Tromsø (High North News): Can the Arctic Council survive Russia's war in Ukraine? Not without Russia, says Arctic Council expert Svein Vigeland Rottem. "Russia is, and has always been, a constructive member of the Council," assures Norway's Senior Arctic Official Solveig Rossebø.
“It is easy to argue that the survival of the Arctic Council is in danger. However, it is still functioning partly,” says researcher Svein Vigeland Rottem at the Fridtjof Nansen Institute during a panel debate at the Arctic Frontier conference in Tromsø, Northern Norway.
Since February 2022, the future of the Arctic Council has been under great international scrutiny.
The cooled relations between Russia and the West have affected the Council greatly since the 7 Western Arctic states paused all official work within the Council until Norway took over leadership of the Council last May.
The main arena
If the Arctic Council fails to survive the crisis of having one of its members at war, the web of carefully built-up networks might collapse, which cannot be rebuilt overnight.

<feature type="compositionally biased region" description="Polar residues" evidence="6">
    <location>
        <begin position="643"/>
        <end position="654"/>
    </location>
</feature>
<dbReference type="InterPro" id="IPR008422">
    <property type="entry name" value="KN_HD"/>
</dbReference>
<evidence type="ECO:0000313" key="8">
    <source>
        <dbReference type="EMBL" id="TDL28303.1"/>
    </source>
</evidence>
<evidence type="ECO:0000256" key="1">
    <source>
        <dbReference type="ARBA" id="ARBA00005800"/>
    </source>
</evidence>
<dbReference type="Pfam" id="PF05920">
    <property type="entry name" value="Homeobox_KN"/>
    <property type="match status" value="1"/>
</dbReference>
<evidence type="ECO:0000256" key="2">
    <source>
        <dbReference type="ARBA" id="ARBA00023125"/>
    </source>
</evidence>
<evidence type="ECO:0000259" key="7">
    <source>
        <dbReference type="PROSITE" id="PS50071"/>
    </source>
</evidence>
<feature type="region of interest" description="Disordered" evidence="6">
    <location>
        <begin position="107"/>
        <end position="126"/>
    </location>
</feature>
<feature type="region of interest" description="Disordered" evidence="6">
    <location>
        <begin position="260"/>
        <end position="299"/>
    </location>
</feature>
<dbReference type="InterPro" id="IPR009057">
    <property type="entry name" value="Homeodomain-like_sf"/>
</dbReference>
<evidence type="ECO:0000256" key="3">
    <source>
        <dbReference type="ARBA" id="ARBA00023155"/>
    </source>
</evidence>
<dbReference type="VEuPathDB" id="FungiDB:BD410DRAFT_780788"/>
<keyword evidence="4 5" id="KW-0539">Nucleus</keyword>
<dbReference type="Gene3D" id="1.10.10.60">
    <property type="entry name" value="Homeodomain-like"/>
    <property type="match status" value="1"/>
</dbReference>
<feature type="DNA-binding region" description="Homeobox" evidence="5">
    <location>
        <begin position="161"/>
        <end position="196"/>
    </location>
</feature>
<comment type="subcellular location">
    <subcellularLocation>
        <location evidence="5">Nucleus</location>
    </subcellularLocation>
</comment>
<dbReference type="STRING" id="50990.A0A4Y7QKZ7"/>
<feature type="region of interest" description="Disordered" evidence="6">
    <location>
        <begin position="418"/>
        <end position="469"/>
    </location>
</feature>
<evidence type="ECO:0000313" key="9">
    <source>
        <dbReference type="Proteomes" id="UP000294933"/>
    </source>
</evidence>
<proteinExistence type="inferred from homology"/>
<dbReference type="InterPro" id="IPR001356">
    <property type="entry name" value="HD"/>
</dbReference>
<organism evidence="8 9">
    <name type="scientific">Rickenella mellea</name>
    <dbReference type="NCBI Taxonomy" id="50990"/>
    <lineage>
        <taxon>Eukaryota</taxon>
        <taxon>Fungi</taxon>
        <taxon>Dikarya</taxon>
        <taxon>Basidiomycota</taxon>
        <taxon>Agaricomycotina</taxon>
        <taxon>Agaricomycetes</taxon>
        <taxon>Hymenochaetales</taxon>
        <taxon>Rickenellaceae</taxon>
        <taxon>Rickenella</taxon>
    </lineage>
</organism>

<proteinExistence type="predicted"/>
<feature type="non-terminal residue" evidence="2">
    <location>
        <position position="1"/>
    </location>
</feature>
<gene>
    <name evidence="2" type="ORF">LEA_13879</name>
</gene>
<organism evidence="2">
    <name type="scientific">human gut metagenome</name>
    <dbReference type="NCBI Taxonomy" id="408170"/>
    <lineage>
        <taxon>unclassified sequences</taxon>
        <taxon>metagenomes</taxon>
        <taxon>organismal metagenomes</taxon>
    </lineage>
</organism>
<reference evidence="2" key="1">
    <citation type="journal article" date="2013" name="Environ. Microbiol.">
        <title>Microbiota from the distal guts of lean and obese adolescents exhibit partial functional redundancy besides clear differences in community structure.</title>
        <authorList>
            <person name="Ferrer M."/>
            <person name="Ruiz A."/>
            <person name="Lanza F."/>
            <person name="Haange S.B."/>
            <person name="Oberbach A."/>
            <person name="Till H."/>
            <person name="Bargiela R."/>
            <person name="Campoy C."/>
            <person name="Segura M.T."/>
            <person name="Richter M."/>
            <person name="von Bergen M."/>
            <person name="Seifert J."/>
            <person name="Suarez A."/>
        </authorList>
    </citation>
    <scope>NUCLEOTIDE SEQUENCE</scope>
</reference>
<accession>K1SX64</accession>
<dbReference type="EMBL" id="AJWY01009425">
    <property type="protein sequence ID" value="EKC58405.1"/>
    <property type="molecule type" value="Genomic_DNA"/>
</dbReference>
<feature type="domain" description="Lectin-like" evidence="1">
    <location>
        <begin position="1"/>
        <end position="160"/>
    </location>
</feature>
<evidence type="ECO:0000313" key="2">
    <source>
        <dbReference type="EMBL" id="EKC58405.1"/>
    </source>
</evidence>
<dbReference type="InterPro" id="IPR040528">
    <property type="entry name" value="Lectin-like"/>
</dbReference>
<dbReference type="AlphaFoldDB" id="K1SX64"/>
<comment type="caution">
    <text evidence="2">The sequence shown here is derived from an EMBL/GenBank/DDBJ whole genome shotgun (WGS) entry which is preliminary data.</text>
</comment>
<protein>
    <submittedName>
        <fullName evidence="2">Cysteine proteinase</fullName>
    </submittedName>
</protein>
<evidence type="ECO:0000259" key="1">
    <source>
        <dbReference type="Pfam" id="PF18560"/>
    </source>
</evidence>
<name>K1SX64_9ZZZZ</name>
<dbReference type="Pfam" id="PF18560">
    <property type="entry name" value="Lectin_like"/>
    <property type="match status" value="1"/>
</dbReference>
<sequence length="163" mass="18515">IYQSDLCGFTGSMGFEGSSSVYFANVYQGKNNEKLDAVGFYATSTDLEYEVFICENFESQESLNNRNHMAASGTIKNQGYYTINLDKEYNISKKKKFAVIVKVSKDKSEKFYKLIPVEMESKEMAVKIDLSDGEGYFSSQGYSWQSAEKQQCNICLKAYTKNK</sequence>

“I heard someone say that it can be rebuilt in another fashion, but one cannot imagine how long it takes for an organization to build up credibility and the power necessary for it to be heard,” Rottem states.
We are not the Arctic 7. We are 8.
The Arctic Council is highlighted by all Arctic states as the main arena for cooperation in the Arctic.
Not 7, but 8
But will the Council survive this crisis? And is it politicly and morally possible for the West to continue to cooperate with Russia?
Solveig Rossebø is the new Senior Arctic Official (SAO) for Norway in the Arctic Council, as the former SAO Morten Høglund, now is chair during the Norwegian leadership. She makes it clear during the debate, that membership in the Arctic Council is not decided by election, but by geography.
“We are not the Arctic 7. We are 8. We are the Arctic”.
It is however, challenging to have one of the members invading another country.
"From Norway's perspective, the Arctic Council is still special as a cooperation between the eight and indigenous organizations."
The indigenous peoples are distributed differently than the states, across borders, and hold a unique position at the Council table.
Rossebø assures that the Arctic Council is alive and continues to develop.